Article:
As I’ve said before, I feel that the prospects for renewed development in downtown Newark are fairly high. This wouldn’t be the first city in New Jersey to go through a period of massive development in recent times. Two PATH Train stops to the East is Jersey City. Here, on land previously dominated by rail yards serving New York City, new towers have been going up. While there are some developments that do very well in terms of creating a pedestrian friendly public realm, the buildings along Christopher Columbus Drive unfortunately do not. If Newark is not careful, developers may repeat these mistakes. Unfortunately many of these mistakes will leave a multi-decade legacy. Newark cannot afford to make such costly mistakes. From my walks around this area, I think there are four lessons that can be learned from these developments. These lessons can be applied in Newark and any other urban area.

Buildings should front directly on to pedestrian space

One Evertrust Plaza does its best to keep people away by being set back from the street and separated by a fence.

One Evertrust Plaza does its best to keep people away by being set back from the street and separated by a fence.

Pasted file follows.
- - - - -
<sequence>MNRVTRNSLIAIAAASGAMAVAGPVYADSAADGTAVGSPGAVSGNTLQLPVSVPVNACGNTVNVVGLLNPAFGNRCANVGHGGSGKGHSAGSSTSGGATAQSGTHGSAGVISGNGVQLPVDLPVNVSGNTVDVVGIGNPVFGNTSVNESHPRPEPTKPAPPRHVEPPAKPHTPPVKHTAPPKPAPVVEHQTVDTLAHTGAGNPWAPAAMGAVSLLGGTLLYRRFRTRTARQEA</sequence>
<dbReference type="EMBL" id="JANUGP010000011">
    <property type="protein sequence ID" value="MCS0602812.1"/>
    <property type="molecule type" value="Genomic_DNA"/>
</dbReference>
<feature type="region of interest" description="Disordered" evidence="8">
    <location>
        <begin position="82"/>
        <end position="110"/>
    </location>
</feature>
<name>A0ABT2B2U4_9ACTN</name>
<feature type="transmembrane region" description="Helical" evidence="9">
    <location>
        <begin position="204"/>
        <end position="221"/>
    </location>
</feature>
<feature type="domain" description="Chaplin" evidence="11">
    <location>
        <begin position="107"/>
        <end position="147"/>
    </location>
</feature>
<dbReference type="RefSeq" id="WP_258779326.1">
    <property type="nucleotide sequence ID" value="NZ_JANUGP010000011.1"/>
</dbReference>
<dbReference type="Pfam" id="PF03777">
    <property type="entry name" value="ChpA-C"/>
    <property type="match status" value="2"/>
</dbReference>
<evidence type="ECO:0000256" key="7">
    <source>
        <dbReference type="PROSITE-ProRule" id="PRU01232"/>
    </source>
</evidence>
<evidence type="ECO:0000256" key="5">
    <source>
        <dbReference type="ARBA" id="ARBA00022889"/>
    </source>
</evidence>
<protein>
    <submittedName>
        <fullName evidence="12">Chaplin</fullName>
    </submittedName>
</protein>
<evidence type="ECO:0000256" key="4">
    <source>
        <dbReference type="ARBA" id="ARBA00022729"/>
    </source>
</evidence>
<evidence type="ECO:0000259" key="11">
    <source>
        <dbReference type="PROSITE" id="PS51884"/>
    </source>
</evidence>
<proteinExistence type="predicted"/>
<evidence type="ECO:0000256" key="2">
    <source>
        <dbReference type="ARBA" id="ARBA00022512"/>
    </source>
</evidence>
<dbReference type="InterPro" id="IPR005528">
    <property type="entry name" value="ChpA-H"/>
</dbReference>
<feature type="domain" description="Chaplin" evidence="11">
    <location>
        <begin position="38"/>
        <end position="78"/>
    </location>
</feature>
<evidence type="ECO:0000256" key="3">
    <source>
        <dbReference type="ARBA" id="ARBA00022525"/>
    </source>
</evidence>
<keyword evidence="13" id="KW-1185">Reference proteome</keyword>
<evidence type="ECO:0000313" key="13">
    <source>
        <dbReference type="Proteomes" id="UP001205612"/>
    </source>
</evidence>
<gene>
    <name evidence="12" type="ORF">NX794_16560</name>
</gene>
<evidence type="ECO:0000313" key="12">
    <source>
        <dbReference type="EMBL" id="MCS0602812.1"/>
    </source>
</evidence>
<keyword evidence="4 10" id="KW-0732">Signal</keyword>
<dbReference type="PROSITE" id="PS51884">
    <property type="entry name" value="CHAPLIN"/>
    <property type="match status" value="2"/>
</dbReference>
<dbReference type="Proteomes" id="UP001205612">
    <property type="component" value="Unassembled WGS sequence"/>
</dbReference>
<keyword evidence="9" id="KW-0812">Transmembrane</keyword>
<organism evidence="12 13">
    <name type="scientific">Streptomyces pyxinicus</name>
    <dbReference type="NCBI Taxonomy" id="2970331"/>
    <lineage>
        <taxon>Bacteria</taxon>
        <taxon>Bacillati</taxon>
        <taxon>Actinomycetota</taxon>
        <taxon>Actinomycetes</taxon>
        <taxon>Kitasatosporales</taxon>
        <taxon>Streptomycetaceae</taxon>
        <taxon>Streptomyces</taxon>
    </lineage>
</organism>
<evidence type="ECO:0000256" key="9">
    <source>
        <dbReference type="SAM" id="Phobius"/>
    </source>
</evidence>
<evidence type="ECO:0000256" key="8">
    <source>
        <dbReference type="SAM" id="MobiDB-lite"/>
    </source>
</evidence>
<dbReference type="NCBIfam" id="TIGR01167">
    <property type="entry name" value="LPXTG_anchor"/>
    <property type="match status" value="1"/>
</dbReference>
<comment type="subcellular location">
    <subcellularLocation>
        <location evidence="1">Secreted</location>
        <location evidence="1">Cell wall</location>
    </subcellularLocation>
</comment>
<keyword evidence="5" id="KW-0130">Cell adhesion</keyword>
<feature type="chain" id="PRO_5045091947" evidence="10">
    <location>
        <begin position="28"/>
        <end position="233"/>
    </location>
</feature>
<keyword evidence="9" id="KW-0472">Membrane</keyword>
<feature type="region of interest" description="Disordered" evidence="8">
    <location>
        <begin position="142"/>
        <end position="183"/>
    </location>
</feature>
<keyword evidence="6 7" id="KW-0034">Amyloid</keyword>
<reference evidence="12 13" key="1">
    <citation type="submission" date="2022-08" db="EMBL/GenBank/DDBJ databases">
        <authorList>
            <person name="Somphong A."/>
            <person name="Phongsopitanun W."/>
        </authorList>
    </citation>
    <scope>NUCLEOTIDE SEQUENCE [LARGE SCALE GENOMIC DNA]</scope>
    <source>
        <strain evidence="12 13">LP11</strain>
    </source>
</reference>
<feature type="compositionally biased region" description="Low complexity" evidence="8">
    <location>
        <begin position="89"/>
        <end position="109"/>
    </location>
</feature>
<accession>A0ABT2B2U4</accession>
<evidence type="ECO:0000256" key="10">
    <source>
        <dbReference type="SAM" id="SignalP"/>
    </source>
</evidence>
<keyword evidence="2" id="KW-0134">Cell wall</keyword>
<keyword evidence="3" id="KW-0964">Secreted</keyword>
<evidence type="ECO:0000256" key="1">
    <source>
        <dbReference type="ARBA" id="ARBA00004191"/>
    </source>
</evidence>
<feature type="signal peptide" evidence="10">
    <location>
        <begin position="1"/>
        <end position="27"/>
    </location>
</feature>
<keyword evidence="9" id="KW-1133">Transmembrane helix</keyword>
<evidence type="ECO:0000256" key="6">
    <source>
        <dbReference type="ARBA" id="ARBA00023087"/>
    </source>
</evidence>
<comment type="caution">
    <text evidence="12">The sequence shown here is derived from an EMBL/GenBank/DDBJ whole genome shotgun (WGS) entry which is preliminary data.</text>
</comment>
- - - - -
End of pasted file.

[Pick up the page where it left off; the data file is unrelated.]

One Evertrust Plaza at the corner of Christopher Columbus Drive and Washington Street is a great example of this problem. The 17 story high-rise is separated from the street by large swaths of grass, some parking and what appears to be a 5 foot tall fence. Fortunately this building does not include parking underneath. If that was the case, the pedestrian entrance would be largely ornamental. An entire block in this superbly transit accessible neighborhood is completely devoid of street activities. It is possible to cut this building some slack; it was built in 1986, at a time where the developers can claim they didn’t know any better. Ultimately, the one message that One Evertrust Plaza gets across is, “Stay away!” Fortunately, this appears to be a correctable mistake. The first floor of the high-rise could be converted to pedestrian oriented activities, the fences could be removed and the excess space could be redeveloped. The space between the building and the intersection of Christopher Columbus and Washington could hypothetically become a well activated pedestrian plaza. Continue reading


Newark: The streets of Downtown

Broad Street near Military Park looking north.

Broad Street near Military Park looking north.